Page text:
Treating the perfectionist - CBT for perfectionism
How to break the cycle of ‘when is perfect, perfect enough?
Perfectionism is not about excellence or healthy development but a rather sophisticated cognitive and behavioural mechanism (including a series of false autosuggestions) that internally sounds something like this: ‘if I deliver at 100% all the time and if I look perfect all the time and if I achieve 100% academically all the time, I shall no longer feel ashamed, embarrassed and will no longer be judged for underperforming – everyone will love and accept me then’.
Striving for a specific ‘reward’, whether material, professional or academic success, is wired into our neurological system and can be healthy for both the mind and body. However, when suffering from low mood and low self-esteem, perfectionism is usually turned into an unhealthy obsession by constantly shifting the goalposts or aiming for unrealistic or even impossible standards.
According to Roz Shafran (2002) “the overdependence of self-evaluation on the determined pursuit (and achievement) of self-imposed, personally demanding standards of performance in at least one salient domain, despite the occurrence of adverse consequences” explains the mechanism behind perfectionism.
This obsessive drive forward is often misread by significant others (for example immediate family) as ambition. There is a threshold nonetheless, observable to the trained eye, by the experienced clinician who understands the difference between pathological tendencies that reinforce an anxiety or a depressive disorder and a healthy motivation to achieve.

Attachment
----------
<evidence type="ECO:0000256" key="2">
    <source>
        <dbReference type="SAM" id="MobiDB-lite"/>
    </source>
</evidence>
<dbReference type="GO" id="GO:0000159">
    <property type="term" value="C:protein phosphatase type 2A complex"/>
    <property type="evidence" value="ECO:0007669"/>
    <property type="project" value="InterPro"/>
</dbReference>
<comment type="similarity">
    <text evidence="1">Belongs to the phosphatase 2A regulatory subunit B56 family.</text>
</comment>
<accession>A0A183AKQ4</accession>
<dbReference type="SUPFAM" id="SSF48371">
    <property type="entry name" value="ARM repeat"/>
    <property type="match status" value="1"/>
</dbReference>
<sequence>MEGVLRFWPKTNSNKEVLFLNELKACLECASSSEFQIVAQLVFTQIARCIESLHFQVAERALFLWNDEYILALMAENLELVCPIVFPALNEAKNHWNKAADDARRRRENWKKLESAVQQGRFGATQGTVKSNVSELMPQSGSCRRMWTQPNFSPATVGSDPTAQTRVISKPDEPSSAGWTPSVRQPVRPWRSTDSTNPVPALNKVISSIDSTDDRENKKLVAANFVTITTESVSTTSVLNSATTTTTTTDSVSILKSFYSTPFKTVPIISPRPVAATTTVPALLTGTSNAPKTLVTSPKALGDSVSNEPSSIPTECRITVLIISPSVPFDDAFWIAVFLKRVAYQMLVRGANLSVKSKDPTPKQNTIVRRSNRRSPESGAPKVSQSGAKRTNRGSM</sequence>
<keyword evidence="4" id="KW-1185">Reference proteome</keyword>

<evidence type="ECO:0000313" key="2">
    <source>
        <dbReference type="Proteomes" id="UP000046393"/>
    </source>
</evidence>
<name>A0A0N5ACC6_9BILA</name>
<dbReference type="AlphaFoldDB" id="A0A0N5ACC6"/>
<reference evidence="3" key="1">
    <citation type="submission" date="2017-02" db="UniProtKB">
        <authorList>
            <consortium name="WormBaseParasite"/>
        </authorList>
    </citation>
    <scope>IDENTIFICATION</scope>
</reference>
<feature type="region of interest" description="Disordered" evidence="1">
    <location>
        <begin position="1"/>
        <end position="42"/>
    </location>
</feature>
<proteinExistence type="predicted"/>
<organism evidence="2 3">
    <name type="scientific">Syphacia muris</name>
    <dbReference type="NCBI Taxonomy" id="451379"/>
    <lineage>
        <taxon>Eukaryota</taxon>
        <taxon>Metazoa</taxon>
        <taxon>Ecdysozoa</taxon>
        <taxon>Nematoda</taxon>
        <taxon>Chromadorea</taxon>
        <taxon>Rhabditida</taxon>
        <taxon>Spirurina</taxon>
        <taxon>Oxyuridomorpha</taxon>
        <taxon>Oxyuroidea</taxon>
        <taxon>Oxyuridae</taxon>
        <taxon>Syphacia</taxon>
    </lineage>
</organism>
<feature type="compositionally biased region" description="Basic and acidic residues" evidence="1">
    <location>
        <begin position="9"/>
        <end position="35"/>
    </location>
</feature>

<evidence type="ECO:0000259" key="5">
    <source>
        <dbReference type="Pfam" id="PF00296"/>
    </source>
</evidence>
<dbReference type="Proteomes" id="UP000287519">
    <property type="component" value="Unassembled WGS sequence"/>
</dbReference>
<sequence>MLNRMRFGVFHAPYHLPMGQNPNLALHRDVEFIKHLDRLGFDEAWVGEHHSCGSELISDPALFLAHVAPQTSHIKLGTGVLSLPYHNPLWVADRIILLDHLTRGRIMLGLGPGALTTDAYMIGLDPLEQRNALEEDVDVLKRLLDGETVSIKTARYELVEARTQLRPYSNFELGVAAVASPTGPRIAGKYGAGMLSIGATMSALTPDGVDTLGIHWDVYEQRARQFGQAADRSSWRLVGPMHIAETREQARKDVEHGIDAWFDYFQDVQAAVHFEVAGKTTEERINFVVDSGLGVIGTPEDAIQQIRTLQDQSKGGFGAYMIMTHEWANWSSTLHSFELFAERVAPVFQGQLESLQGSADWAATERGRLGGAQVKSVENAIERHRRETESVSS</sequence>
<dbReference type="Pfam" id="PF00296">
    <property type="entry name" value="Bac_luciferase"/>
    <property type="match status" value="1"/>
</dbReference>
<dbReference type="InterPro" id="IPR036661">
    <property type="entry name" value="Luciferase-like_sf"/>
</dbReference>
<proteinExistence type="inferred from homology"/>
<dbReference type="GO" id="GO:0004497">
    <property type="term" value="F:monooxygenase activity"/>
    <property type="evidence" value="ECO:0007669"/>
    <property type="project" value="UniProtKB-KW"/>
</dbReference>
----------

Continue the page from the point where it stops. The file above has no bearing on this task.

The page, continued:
You will learn:
- A clear description of pathological (or clinical/unhealthy/dysfunctional) ‘perfectionism’ and a deeper understanding of a term that people commonly use to the extent that it has now been normalized. It has become part of our usual vocabulary.
- How clinical (unhealthy) perfectionism manifests itself.
- How to recognise it in the therapy room
- Understanding mechanisms involved in the maintenance of perfectionism.
- Understanding what other disorders are associated with clinical perfectionism (e.g. other anxiety and depressive disorders) – and how they interact with it.
You will also learn specific interventions and treatment designs:
- Introducing and socialising clients to the CBT model
- Psychological education – about CBT and specifically perfectionism maintaining factors in CBT
- Modifying and challenging dysfunctional assumptions, problem-solving and setting realistic goals.
- The creative use of behavioural and social experiments as well as imagery work
- How to integrate different skills used in the treatment of depressive and anxiety disorders.
- The integration and use of hypnosis and negative self-hypnosis (negative autosuggestion model) into the CBT model
- The use of other more recent CBT approaches also know as third wave therapies such as mindfulness and acceptance, imagery, and relaxation.
Daniel Mirea is a senior psychotherapist and lecturer who is trained in all aspects of Cognitive Behavioural Therapy with a career of more than 25 years in the mental health field. He is an accredited practitioner with both BABCP and UKCP, a fellow alumnus of King’s College and a senior associate at The Royal Medical Society.